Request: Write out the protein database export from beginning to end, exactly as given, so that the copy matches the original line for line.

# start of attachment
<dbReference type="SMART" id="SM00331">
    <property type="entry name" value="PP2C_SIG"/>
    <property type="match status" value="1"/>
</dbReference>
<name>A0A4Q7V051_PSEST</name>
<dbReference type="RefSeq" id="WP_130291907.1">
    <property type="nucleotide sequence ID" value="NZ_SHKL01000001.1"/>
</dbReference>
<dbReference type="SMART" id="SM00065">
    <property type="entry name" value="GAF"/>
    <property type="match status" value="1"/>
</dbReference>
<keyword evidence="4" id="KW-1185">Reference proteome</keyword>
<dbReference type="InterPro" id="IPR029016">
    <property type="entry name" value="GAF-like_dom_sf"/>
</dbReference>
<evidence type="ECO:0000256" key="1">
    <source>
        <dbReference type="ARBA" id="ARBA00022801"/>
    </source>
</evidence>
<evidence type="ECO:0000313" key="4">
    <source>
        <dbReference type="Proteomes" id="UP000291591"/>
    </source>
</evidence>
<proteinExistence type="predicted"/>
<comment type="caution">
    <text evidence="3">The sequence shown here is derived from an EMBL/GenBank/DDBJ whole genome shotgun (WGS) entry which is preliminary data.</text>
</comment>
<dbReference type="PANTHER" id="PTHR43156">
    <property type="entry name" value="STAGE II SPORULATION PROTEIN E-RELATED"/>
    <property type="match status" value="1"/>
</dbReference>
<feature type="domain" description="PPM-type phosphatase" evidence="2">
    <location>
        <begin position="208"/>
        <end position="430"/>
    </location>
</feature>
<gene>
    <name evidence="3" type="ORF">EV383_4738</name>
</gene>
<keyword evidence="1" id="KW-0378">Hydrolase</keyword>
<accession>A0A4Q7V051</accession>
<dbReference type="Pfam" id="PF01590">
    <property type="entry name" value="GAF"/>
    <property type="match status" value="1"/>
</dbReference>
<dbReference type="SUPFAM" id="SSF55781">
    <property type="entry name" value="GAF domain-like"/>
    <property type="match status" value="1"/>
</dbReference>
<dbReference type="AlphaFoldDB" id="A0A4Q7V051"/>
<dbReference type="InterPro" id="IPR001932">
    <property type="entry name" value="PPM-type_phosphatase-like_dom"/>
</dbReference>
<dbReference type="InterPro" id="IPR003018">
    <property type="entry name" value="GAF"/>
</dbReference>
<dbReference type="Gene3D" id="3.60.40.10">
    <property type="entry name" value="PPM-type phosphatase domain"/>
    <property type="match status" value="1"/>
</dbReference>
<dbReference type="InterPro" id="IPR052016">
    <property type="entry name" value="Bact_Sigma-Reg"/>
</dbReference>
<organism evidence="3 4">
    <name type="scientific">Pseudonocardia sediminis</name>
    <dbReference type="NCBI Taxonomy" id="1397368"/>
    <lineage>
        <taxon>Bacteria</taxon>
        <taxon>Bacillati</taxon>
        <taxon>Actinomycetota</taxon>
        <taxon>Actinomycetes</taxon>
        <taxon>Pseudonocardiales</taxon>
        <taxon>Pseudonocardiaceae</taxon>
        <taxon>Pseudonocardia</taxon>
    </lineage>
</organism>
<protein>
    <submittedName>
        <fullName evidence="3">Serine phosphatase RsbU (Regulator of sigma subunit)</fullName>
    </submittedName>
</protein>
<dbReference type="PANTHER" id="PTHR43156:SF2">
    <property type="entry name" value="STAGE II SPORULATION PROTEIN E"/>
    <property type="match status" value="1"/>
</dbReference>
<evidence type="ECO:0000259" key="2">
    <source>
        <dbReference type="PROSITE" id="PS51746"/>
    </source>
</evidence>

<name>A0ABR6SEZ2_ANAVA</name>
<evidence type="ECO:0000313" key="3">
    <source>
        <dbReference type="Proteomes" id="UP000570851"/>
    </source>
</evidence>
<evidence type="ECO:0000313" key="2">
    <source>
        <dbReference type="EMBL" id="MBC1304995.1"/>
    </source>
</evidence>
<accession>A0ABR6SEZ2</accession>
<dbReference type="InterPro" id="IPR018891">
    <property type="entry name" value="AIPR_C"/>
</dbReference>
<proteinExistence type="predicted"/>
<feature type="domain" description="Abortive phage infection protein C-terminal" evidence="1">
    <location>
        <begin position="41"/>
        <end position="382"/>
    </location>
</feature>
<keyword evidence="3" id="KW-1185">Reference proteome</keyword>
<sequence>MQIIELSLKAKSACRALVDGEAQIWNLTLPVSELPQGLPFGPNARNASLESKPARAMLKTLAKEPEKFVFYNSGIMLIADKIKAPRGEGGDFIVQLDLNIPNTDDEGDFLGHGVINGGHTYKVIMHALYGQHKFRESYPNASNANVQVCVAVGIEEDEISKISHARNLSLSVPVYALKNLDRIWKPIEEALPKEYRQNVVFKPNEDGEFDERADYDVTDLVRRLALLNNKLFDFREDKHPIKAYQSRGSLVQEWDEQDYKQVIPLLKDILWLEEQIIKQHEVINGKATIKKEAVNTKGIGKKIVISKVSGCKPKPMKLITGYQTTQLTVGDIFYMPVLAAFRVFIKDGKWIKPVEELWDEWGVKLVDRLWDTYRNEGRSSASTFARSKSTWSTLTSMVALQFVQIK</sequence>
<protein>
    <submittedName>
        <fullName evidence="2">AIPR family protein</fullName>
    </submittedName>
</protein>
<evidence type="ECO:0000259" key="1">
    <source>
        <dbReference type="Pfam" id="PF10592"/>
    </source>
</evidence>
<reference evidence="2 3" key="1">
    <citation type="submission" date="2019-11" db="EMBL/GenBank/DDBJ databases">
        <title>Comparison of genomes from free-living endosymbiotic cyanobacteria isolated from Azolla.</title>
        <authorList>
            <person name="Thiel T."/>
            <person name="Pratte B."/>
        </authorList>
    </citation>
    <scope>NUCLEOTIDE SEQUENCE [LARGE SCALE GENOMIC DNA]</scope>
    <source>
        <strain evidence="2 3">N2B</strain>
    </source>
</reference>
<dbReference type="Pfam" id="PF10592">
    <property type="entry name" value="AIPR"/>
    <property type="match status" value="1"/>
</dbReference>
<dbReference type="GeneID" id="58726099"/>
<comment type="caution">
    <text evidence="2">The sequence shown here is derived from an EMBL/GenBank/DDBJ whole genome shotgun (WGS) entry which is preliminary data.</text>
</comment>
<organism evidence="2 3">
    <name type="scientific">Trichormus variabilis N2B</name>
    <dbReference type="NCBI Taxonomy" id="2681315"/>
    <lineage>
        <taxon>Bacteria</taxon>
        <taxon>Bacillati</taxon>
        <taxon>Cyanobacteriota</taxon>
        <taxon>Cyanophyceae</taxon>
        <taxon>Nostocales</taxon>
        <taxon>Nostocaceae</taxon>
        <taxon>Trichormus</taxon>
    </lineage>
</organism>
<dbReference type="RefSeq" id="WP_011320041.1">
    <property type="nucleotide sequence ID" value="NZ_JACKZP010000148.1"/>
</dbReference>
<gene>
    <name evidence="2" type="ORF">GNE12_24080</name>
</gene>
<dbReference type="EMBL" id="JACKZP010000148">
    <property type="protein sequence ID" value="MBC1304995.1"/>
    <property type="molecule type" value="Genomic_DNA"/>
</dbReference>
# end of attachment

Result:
<dbReference type="SMART" id="SM00331">
    <property type="entry name" value="PP2C_SIG"/>
    <property type="match status" value="1"/>
</dbReference>
<name>A0A4Q7V051_PSEST</name>
<dbReference type="RefSeq" id="WP_130291907.1">
    <property type="nucleotide sequence ID" value="NZ_SHKL01000001.1"/>
</dbReference>
<dbReference type="SMART" id="SM00065">
    <property type="entry name" value="GAF"/>
    <property type="match status" value="1"/>
</dbReference>
<keyword evidence="4" id="KW-1185">Reference proteome</keyword>
<dbReference type="InterPro" id="IPR029016">
    <property type="entry name" value="GAF-like_dom_sf"/>
</dbReference>
<evidence type="ECO:0000256" key="1">
    <source>
        <dbReference type="ARBA" id="ARBA00022801"/>
    </source>
</evidence>
<evidence type="ECO:0000313" key="4">
    <source>
        <dbReference type="Proteomes" id="UP000291591"/>
    </source>
</evidence>
<proteinExistence type="predicted"/>
<comment type="caution">
    <text evidence="3">The sequence shown here is derived from an EMBL/GenBank/DDBJ whole genome shotgun (WGS) entry which is preliminary data.</text>
</comment>
<dbReference type="PANTHER" id="PTHR43156">
    <property type="entry name" value="STAGE II SPORULATION PROTEIN E-RELATED"/>
    <property type="match status" value="1"/>
</dbReference>
<feature type="domain" description="PPM-type phosphatase" evidence="2">
    <location>
        <begin position="208"/>
        <end position="430"/>
    </location>
</feature>
<gene>
    <name evidence="3" type="ORF">EV383_4738</name>
</gene>
<keyword evidence="1" id="KW-0378">Hydrolase</keyword>
<accession>A0A4Q7V051</accession>
<dbReference type="Pfam" id="PF01590">
    <property type="entry name" value="GAF"/>
    <property type="match status" value="1"/>
</dbReference>
<dbReference type="SUPFAM" id="SSF55781">
    <property type="entry name" value="GAF domain-like"/>
    <property type="match status" value="1"/>
</dbReference>
<dbReference type="AlphaFoldDB" id="A0A4Q7V051"/>
<dbReference type="InterPro" id="IPR001932">
    <property type="entry name" value="PPM-type_phosphatase-like_dom"/>
</dbReference>
<dbReference type="InterPro" id="IPR003018">
    <property type="entry name" value="GAF"/>
</dbReference>
<dbReference type="Gene3D" id="3.60.40.10">
    <property type="entry name" value="PPM-type phosphatase domain"/>
    <property type="match status" value="1"/>
</dbReference>
<dbReference type="InterPro" id="IPR052016">
    <property type="entry name" value="Bact_Sigma-Reg"/>
</dbReference>
<organism evidence="3 4">
    <name type="scientific">Pseudonocardia sediminis</name>
    <dbReference type="NCBI Taxonomy" id="1397368"/>
    <lineage>
        <taxon>Bacteria</taxon>
        <taxon>Bacillati</taxon>
        <taxon>Actinomycetota</taxon>
        <taxon>Actinomycetes</taxon>
        <taxon>Pseudonocardiales</taxon>
        <taxon>Pseudonocardiaceae</taxon>
        <taxon>Pseudonocardia</taxon>
    </lineage>
</organism>
<protein>
    <submittedName>
        <fullName evidence="3">Serine phosphatase RsbU (Regulator of sigma subunit)</fullName>
    </submittedName>
</protein>
<dbReference type="PANTHER" id="PTHR43156:SF2">
    <property type="entry name" value="STAGE II SPORULATION PROTEIN E"/>
    <property type="match status" value="1"/>
</dbReference>
<evidence type="ECO:0000259" key="2">
    <source>
        <dbReference type="PROSITE" id="PS51746"/>
    </source>
</evidence>

<name>A0ABR6SEZ2_ANAVA</name>
<evidence type="ECO:0000313" key="3">
    <source>
        <dbReference type="Proteomes" id="UP000570851"/>
    </source>
</evidence>
<evidence type="ECO:0000313" key="2">
    <source>
        <dbReference type="EMBL" id="MBC1304995.1"/>
    </source>
</evidence>
<accession>A0ABR6SEZ2</accession>
<dbReference type="InterPro" id="IPR018891">
    <property type="entry name" value="AIPR_C"/>
</dbReference>
<proteinExistence type="predicted"/>
<feature type="domain" description="Abortive phage infection protein C-terminal" evidence="1">
    <location>
        <begin position="41"/>
        <end position="382"/>
    </location>
</feature>
<keyword evidence="3" id="KW-1185">Reference proteome</keyword>
<sequence>MQIIELSLKAKSACRALVDGEAQIWNLTLPVSELPQGLPFGPNARNASLESKPARAMLKTLAKEPEKFVFYNSGIMLIADKIKAPRGEGGDFIVQLDLNIPNTDDEGDFLGHGVINGGHTYKVIMHALYGQHKFRESYPNASNANVQVCVAVGIEEDEISKISHARNLSLSVPVYALKNLDRIWKPIEEALPKEYRQNVVFKPNEDGEFDERADYDVTDLVRRLALLNNKLFDFREDKHPIKAYQSRGSLVQEWDEQDYKQVIPLLKDILWLEEQIIKQHEVINGKATIKKEAVNTKGIGKKIVISKVSGCKPKPMKLITGYQTTQLTVGDIFYMPVLAAFRVFIKDGKWIKPVEELWDEWGVKLVDRLWDTYRNEGRSSASTFARSKSTWSTLTSMVALQFVQIK</sequence>
<protein>
    <submittedName>
        <fullName evidence="2">AIPR family protein</fullName>
    </submittedName>
</protein>
<evidence type="ECO:0000259" key="1">
    <source>
        <dbReference type="Pfam" id="PF10592"/>
    </source>
</evidence>
<reference evidence="2 3" key="1">
    <citation type="submission" date="2019-11" db="EMBL/GenBank/DDBJ databases">
        <title>Comparison of genomes from free-living endosymbiotic cyanobacteria isolated from Azolla.</title>
        <authorList>
            <person name="Thiel T."/>
            <person name="Pratte B."/>
        </authorList>
    </citation>
    <scope>NUCLEOTIDE SEQUENCE [LARGE SCALE GENOMIC DNA]</scope>
    <source>
        <strain evidence="2 3">N2B</strain>
    </source>
</reference>
<dbReference type="Pfam" id="PF10592">
    <property type="entry name" value="AIPR"/>
    <property type="match status" value="1"/>
</dbReference>
<dbReference type="GeneID" id="58726099"/>
<comment type="caution">
    <text evidence="2">The sequence shown here is derived from an EMBL/GenBank/DDBJ whole genome shotgun (WGS) entry which is preliminary data.</text>
</comment>
<organism evidence="2 3">
    <name type="scientific">Trichormus variabilis N2B</name>
    <dbReference type="NCBI Taxonomy" id="2681315"/>
    <lineage>
        <taxon>Bacteria</taxon>
        <taxon>Bacillati</taxon>
        <taxon>Cyanobacteriota</taxon>
        <taxon>Cyanophyceae</taxon>
        <taxon>Nostocales</taxon>
        <taxon>Nostocaceae</taxon>
        <taxon>Trichormus</taxon>
    </lineage>
</organism>
<dbReference type="RefSeq" id="WP_011320041.1">
    <property type="nucleotide sequence ID" value="NZ_JACKZP010000148.1"/>
</dbReference>
<gene>
    <name evidence="2" type="ORF">GNE12_24080</name>
</gene>
<dbReference type="EMBL" id="JACKZP010000148">
    <property type="protein sequence ID" value="MBC1304995.1"/>
    <property type="molecule type" value="Genomic_DNA"/>
</dbReference>